(CNN) — A community college in Salt Lake City, Utah, is being required to revise its practices after a pregnant student was encouraged to drop a class after asking for accommodations as she was dealing with morning sickness, education officials said.

The student filed a complaint with the federal entity, which determined that Salt Lake Community College “violated both Title IX and Section 504 after investigating allegations that the college encouraged a pregnant student to drop a course because she was pregnant, did not engage in an interactive process to provide her with academic adjustments or necessary services during her pregnancy, and did not excuse her pregnancy-related absences or allow her later to submit work following those absences,” according to a media release from the US Department of Education, Office for Civil Rights.

As a result, the school and the US Department of Education have reached an agreement, which requires the college to take steps to ensure it’s in compliance with Title IX and Section 504; both of which are civil rights laws that protect against discrimination.

The resolution agreement requires the school to take actions including “revising its nondiscrimination notice and grievance procedures to comply with Title IX” and “publishing information on its website for pregnant students about their Title IX rights and how to seek academic adjustments, special services, or excused absences,” according to the release.

The school will also be required to train its school employees about Title IX’s and Section 504’s protections for pregnant students, “and the academic adjustments and special services available to pregnant students,” the release said.

In a letter addressed to the president of Salt Lake Community College, Deneece Huftalin, the US Department of Education explains that the student had informed her professor of her pregnancy and “that she was struggling with morning sickness and had missed or been late to some of the professor’s classes as a result.”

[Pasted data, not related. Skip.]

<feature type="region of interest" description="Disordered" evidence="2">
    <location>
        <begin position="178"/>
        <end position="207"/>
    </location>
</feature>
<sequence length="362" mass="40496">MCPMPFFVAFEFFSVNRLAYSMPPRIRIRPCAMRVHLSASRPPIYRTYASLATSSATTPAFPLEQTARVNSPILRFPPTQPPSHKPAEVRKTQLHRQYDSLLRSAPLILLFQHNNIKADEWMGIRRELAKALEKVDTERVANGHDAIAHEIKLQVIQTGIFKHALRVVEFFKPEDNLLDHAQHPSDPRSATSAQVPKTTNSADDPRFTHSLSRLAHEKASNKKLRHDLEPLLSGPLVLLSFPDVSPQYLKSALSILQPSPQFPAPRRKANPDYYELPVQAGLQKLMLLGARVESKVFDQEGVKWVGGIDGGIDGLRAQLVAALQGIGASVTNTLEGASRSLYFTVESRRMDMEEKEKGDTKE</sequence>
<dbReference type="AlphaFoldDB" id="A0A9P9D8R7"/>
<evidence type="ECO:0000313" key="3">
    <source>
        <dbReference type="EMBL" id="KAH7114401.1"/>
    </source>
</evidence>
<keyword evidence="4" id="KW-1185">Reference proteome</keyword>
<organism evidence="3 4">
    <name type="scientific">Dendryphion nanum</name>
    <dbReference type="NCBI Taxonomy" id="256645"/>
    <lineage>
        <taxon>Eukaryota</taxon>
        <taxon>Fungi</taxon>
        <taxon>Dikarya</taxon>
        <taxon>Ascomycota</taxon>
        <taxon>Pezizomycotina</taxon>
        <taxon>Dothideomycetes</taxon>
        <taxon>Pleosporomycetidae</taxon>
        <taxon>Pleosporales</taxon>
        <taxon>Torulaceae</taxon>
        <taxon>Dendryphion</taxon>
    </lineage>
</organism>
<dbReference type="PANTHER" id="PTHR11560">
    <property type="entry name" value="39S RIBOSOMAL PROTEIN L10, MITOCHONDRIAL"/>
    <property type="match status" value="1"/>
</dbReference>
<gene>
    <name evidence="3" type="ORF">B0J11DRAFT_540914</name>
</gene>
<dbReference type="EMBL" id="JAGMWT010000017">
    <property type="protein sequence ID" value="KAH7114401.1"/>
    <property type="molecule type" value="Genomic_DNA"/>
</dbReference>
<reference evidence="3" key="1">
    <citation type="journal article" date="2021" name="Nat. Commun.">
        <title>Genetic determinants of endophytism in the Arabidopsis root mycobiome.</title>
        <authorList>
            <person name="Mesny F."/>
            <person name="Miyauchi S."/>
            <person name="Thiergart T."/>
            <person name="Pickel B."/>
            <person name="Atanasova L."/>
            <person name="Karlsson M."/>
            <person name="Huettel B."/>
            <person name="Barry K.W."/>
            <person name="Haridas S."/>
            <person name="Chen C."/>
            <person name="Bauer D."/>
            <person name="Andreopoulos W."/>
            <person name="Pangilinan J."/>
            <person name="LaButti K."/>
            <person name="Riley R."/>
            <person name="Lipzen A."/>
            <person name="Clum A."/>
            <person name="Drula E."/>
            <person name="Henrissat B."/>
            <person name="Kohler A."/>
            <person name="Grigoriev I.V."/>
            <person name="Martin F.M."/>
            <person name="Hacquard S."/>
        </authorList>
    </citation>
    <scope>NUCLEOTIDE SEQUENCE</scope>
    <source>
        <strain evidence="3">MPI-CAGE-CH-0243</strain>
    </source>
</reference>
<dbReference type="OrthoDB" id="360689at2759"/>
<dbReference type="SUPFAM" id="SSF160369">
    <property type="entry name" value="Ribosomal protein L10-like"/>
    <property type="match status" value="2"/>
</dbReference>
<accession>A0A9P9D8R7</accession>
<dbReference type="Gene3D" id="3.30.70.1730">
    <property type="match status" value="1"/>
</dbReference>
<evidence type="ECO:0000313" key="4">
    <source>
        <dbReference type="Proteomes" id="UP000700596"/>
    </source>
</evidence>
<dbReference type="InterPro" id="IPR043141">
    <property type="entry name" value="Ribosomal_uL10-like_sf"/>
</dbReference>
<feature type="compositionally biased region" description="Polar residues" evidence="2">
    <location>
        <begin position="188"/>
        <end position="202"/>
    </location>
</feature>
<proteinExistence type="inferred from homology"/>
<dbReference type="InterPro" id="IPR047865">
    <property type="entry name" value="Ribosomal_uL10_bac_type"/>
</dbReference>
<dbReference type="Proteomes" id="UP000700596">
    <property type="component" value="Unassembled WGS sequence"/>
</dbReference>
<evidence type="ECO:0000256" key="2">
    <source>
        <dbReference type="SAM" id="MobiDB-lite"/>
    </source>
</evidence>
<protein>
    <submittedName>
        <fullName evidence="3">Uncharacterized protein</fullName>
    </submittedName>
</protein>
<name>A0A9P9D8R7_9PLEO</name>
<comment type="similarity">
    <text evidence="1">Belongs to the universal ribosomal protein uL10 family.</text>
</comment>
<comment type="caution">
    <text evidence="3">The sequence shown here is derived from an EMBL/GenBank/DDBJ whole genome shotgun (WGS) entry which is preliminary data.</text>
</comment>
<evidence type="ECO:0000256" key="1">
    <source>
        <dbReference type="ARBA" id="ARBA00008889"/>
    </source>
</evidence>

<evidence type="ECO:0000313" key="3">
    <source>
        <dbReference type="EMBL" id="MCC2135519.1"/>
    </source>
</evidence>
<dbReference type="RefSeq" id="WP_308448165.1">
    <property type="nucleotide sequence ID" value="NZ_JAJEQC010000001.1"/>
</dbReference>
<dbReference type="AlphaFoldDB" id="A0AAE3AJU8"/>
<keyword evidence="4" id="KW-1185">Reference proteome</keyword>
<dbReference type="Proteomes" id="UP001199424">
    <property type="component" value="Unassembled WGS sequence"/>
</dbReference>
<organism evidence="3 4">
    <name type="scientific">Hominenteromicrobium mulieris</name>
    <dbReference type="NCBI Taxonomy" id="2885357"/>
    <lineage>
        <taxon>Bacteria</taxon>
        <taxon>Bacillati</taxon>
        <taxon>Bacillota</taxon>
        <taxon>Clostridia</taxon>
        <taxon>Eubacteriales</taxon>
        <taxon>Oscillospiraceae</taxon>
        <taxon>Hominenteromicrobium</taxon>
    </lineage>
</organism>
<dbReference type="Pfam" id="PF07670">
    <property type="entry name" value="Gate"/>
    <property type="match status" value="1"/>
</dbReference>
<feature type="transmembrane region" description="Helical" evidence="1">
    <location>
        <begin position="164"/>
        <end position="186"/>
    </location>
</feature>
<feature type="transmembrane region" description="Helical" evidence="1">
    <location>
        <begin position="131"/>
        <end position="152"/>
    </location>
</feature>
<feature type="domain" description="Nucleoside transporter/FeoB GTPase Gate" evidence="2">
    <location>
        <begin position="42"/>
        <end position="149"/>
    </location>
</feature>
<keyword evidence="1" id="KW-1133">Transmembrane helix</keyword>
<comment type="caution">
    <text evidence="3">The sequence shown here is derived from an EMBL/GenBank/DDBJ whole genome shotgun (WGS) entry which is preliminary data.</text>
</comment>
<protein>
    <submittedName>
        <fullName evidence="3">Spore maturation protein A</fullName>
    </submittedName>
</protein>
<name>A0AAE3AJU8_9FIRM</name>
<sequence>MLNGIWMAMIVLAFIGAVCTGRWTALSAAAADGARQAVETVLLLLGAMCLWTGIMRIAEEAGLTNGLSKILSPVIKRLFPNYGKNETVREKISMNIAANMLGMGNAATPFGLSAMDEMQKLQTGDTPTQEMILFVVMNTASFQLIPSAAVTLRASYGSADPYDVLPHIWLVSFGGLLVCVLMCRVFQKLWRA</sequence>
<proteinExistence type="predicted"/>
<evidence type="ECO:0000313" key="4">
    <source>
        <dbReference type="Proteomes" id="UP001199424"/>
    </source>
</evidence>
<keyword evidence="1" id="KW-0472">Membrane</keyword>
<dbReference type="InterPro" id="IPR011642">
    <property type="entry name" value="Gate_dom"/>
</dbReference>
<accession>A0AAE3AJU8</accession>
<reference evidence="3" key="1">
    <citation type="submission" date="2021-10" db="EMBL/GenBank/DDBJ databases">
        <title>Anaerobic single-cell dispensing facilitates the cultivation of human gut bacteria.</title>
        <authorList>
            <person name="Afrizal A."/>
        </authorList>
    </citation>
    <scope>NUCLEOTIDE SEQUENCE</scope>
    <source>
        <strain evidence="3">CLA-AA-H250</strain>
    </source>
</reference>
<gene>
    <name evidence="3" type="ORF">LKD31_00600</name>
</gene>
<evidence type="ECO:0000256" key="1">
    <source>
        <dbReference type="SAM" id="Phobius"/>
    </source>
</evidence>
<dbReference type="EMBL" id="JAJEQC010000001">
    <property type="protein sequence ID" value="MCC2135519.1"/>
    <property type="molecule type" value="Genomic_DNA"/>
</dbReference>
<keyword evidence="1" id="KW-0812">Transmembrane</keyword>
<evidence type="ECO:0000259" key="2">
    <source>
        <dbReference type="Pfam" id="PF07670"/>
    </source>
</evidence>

The student requested adjustments from the professor “to allow additional absences and the ability to turn in assignments late without a grade penalty due to her nausea, which she told the professor often lasted all day and prohibited her from eating,” the letter said.

“The Complainant explained to OCR that she asked the professor if she could modify the Program’s attendance policy and allow her to turn in assignments late because of her morning sickness, and that the professor responded that she would allow a few additional absences but would apply a grade penalty to late assignments. In addition, the Complainant told OCR that the professor advised her to drop,” the course because of her pregnancy, the letter said.

In a statement to CNN, Salt Lake Community College said it is “dedicated to creating an inclusive, welcoming environment for all students and takes all complaints regarding discrimination seriously.”

“We are working with the US Department of Education, Office of Civil Rights (OCR) to address this complaint and taking concrete steps to ensure reasonable accommodations are made moving forward,” the statement said. “These steps include strengthening internal processes related to investigating complaints, improving student access to Title IX information, and evaluating and fulfilling requests for accommodation. We will also ensure all staff and faculty are properly trained on the procedures that must be followed when working with students in need of accommodation due to pregnancy.”

The college went on to say that it is “committed to strengthening” its processes and “working to ensure that students are treated respectfully, with understanding, and when necessary, offered reasonable accommodations to help them succeed.”

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